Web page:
Another limitation of this study is that the definition of ‘frequent headache’ in the questionnaire could be more precise, for instance by defining the headache characteristics by the diagnostic criteria of the International Classification of Headache Disorders II [46]. The respondents have not completed specific headache interviews to further divide into the different subtypes of headache.

The current study is cross-sectional as we focused on data from one timepoint. As a consequence, we cannot conclude about causality from these data. For determining whether a cause–effect relationship exists, there is a need for longitudinal studies. The CAP survey is a longitudinal study, and future research comparing the data from the current study with data from other follow-ups of the CAP survey is a natural next step in the investigation of the relationship between IPV and frequent headaches in this population.


The main findings of this study are (i) the high prevalence of frequent headaches among adolescents with a history of CAP service use, particularly evident among those with more severe psychiatric symptomatology and (ii) the relationship between exposure to IPV in childhood and adolescence, and later frequent headache among adolescents and young adults with a history of psychiatric problems. Working in CAP units, it is of great importance to be aware of IPV as an important risk factor for both frequent headaches and psychiatric disorders. In clinical practice, pain conditions such as headache should be evaluated, and in all patients exposure to IPV should be assessed. Knowledge of adolescents’ psychiatric symptomatology, pain and headaches and their history of exposure to interpersonal violence and other trauma should guide the clinician to provide improved need-based and trauma-informed health services to this vulnerable group of patients, and thereby possibly increase chance of recovery and reduce the risk of chronification of pain disorder and development of comorbid psychopathology and psychosocial problems.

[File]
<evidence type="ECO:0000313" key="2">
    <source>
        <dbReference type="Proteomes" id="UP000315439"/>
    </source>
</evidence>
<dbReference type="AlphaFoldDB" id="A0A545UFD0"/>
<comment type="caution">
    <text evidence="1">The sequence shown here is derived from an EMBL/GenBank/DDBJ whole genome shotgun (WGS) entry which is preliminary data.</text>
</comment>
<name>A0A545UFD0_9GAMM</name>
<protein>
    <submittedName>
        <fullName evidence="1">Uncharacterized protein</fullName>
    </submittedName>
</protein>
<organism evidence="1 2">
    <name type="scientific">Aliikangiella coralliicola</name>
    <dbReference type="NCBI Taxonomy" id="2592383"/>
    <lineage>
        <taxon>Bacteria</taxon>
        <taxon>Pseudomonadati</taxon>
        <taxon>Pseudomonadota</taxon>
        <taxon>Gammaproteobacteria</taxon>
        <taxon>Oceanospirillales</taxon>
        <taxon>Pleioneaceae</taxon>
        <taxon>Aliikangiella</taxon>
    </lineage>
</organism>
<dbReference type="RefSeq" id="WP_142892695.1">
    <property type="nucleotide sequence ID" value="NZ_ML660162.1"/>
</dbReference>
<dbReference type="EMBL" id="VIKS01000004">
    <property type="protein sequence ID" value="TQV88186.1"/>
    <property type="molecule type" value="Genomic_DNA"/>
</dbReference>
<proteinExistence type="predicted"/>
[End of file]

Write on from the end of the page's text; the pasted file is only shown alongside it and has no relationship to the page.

It is likely that early intervention could prevent development of chronic headache and poor health, and thereby improve the future health of these individuals [47, 48]. If clinicians are able to detect this pain condition, while the patients still are at a young age, it could provide an opportunity to initiate interventions or treatment that could prevent the development of a chronic headache disorder, potentially resulting in poor quality of life, and if the pain condition can be treated, there is an improved chance of recovery from mental health problems [5].